Edward Snowden Blames Joe Biden for Coercing Sovereign Nations to Deny His Asylum Requests

National Security Agency (NSA) whistle-blower Edward Snowden, who is living in exile in Russia, is making the media rounds yet again to promote his new memoir, “Permanent Record.”

Snowden revealed in an interview with MSNBC’s Brian Williams on Monday that former Vice President Joe Biden and Secretary of State John Kerry colluded to strong-arm countries into denying him asylum after he made his heroic sacrifice to expose illegal, ubiquitous spying by federal officials.

“I was going to Latin America and my final destination was hopefully going to be Ecuador. I applied for asylum in 27 different countries around the world. Places like France and Germany, places like Norway, that I felt the U.S. government and the American public could be comfortable, that was fine for a whistle-blower to be in, and yet every time one of these governments got close to opening their doors, the phone would ring in their foreign ministries and on the other end of the line would be a very senior American official,” Snowden explained.

“It was one of two people. Then-Secretary of State John Kerry or then vice president Joe Biden. And they would say, look, we don’t know what the law is, we don’t care if you can do this or not, we understand that protecting whistle-blowers is a matter of human rights and you could do this if you want to. But if you protect this man, if you let this guy out of Russia, there will be consequences. We’re not going to say what they’re going to be, but there will be a response,” he added.

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Snowden made it clear that he never intended to be marooned in Russia, and that he is far from a Russian asset, but the hostile behavior from the leading Democratic Party presidential contender for 2020 and other Obama-era federal bureaucrats made it impossible for him to leave.

“I continue, to this day, to say, look, if the United States government, if these countries, are willing to open the door, that is not a hostile act. That is the act of a friend. If anything, if the United States continue is so concerned about Russia, right, shouldn’t they be happy for me to leave? And yet we see they’re trying so hard to prevent me from leaving. I would ask you, why is that?” Snowden asked.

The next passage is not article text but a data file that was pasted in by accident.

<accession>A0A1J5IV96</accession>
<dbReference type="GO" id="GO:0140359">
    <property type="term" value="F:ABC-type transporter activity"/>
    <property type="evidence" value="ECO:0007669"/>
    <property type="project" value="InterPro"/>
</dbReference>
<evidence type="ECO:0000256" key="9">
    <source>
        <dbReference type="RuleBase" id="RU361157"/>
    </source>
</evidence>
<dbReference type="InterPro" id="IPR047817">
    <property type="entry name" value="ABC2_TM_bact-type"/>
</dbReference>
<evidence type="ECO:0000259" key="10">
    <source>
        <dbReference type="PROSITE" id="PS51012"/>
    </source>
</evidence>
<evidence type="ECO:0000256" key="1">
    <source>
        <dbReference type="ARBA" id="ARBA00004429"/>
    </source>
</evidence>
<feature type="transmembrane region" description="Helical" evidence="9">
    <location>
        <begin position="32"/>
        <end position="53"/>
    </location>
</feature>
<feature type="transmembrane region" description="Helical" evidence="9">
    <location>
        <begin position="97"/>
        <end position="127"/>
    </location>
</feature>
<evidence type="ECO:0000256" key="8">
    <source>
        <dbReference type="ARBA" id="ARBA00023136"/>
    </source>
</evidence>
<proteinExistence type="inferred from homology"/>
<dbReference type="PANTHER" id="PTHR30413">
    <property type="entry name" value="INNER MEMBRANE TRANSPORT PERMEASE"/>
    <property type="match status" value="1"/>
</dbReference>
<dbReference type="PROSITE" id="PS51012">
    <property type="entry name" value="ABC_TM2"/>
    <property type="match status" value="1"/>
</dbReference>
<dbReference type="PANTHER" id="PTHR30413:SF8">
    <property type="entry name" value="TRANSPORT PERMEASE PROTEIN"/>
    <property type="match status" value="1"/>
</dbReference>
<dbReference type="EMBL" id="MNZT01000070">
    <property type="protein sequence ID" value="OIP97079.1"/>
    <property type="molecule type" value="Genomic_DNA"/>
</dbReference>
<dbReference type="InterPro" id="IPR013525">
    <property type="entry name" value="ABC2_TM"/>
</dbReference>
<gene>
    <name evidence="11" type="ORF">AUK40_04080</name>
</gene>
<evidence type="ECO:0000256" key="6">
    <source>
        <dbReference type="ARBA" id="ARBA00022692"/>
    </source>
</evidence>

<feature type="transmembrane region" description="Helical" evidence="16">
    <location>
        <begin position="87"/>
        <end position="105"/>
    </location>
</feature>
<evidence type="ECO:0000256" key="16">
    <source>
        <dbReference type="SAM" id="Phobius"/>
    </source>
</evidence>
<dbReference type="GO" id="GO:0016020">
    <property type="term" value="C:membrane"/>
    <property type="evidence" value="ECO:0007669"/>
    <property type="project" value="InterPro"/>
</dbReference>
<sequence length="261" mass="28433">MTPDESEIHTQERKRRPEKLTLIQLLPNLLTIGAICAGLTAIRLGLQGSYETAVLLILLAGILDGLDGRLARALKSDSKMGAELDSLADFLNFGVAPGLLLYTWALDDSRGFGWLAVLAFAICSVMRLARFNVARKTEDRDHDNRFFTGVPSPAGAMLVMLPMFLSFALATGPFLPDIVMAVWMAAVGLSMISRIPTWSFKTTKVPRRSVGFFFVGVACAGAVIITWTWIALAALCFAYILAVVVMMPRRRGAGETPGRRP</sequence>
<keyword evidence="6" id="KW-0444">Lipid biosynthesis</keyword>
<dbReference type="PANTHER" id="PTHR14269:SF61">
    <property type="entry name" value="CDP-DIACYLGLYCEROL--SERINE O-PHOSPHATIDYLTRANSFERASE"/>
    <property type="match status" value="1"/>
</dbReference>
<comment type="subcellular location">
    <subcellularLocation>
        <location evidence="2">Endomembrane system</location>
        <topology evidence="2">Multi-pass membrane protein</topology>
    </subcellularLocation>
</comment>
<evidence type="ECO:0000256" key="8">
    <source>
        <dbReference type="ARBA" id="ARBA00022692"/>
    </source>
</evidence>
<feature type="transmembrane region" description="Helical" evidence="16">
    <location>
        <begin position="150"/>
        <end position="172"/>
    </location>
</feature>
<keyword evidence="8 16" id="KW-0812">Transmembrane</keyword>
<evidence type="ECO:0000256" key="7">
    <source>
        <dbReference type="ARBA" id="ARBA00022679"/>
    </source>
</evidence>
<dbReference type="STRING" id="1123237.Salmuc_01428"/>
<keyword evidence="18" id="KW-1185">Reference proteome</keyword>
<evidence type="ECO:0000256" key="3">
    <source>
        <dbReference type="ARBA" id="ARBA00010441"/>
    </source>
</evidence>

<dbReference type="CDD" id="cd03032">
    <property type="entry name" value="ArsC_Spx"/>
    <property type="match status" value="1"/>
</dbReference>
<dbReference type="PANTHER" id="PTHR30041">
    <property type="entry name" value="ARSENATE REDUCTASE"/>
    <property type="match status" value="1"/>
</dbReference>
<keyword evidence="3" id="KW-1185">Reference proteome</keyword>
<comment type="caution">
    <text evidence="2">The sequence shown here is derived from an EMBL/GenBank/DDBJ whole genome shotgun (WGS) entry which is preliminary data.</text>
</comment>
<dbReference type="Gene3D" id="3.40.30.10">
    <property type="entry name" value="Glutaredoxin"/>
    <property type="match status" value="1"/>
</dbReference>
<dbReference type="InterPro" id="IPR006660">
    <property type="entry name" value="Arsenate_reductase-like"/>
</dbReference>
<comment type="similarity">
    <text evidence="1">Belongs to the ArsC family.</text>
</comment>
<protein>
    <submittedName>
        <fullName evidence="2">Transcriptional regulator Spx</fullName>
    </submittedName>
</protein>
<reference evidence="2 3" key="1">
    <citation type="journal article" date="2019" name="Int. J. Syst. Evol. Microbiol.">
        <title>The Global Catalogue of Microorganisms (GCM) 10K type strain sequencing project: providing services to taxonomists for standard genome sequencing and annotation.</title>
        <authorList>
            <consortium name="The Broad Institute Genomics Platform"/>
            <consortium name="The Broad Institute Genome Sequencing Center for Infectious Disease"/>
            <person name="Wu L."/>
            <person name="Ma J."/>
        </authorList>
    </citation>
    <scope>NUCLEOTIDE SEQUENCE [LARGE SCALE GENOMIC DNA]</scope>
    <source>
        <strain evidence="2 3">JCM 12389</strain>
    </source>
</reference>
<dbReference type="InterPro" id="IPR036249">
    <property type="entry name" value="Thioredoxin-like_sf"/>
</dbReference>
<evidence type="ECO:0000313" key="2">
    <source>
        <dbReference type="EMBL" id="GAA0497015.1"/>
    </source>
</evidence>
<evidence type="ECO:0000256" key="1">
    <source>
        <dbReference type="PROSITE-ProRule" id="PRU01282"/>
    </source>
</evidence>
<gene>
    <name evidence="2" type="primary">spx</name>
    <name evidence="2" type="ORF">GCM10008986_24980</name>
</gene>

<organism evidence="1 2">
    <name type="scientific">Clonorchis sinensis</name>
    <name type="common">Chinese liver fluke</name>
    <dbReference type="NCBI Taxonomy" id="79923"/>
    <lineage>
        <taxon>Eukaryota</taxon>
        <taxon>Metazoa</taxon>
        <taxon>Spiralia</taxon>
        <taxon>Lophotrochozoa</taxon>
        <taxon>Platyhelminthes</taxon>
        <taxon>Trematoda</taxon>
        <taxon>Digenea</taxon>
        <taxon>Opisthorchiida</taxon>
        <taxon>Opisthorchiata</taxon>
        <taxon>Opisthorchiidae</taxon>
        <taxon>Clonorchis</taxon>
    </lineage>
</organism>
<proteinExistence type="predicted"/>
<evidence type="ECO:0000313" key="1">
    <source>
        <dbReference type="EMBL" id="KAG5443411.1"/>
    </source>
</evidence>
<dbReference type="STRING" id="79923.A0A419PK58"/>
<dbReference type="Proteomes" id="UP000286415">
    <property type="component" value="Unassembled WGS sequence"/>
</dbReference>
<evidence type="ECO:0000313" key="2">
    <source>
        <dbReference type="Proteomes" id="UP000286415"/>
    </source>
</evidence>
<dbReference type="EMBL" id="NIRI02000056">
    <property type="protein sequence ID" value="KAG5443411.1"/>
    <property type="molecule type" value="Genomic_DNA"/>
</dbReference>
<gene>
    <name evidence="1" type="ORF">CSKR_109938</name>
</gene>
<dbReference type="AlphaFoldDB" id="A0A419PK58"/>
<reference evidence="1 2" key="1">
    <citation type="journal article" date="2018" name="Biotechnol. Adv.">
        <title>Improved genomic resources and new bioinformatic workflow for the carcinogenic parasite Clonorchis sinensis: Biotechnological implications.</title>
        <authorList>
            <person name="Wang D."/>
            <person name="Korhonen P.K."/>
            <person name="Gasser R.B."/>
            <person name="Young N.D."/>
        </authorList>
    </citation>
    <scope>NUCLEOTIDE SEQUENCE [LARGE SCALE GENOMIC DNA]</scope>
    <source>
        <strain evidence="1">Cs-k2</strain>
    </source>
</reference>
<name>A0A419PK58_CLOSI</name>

The full interview can be seen here:

Snowden has also indicated that he wants to return home to the United States to face a trial for his charges under the Espionage Act. Snowden believes that if he can make his case to a jury of his peers and the public can follow the details of the trial closely, the risk would be worth the potential reward.

“I would like to return to the United States. That is the ultimate goal. But if I’m gonna spend the rest of my life in prison, the one bottom line demand that we have to agree to is that at least I get a fair trial. And that is the one thing the government has refused to guarantee because they won’t provide access to what’s called a public interest defense,” Snowden said during a recent interview with “CBS This Morning.”

“Again, I’m not asking for a parade. I’m not asking for a pardon. I’m not asking for a pass. What I’m asking for is a fair trial. And this is the bottom line that any American should require,” Snowden explained. “We don’t want people thrown in prison without the jury being able to decide that what they did was right or wrong. The government wants to have a different kind of trial. They want to use special procedures they want to be able to close the courtroom, they want the public not to be able to go, know what’s going on.”

“And, essentially, the most important fact to the government and this is the thing we have a point of contention on, is that they do not want the jury to be able to consider the motivations. Why I did what I did. Was it better for the United States? Did it benefit us or did it cause harm? They don’t want the jury to consider that at all,” Snowden added.

Because of his patriotic pro-constitutional message, the NSA and other federal deep state entities are desperate to suppress his memoir. Their best efforts do not seem to be succeeding, as their ability to control the narrative slips away in the digital age.

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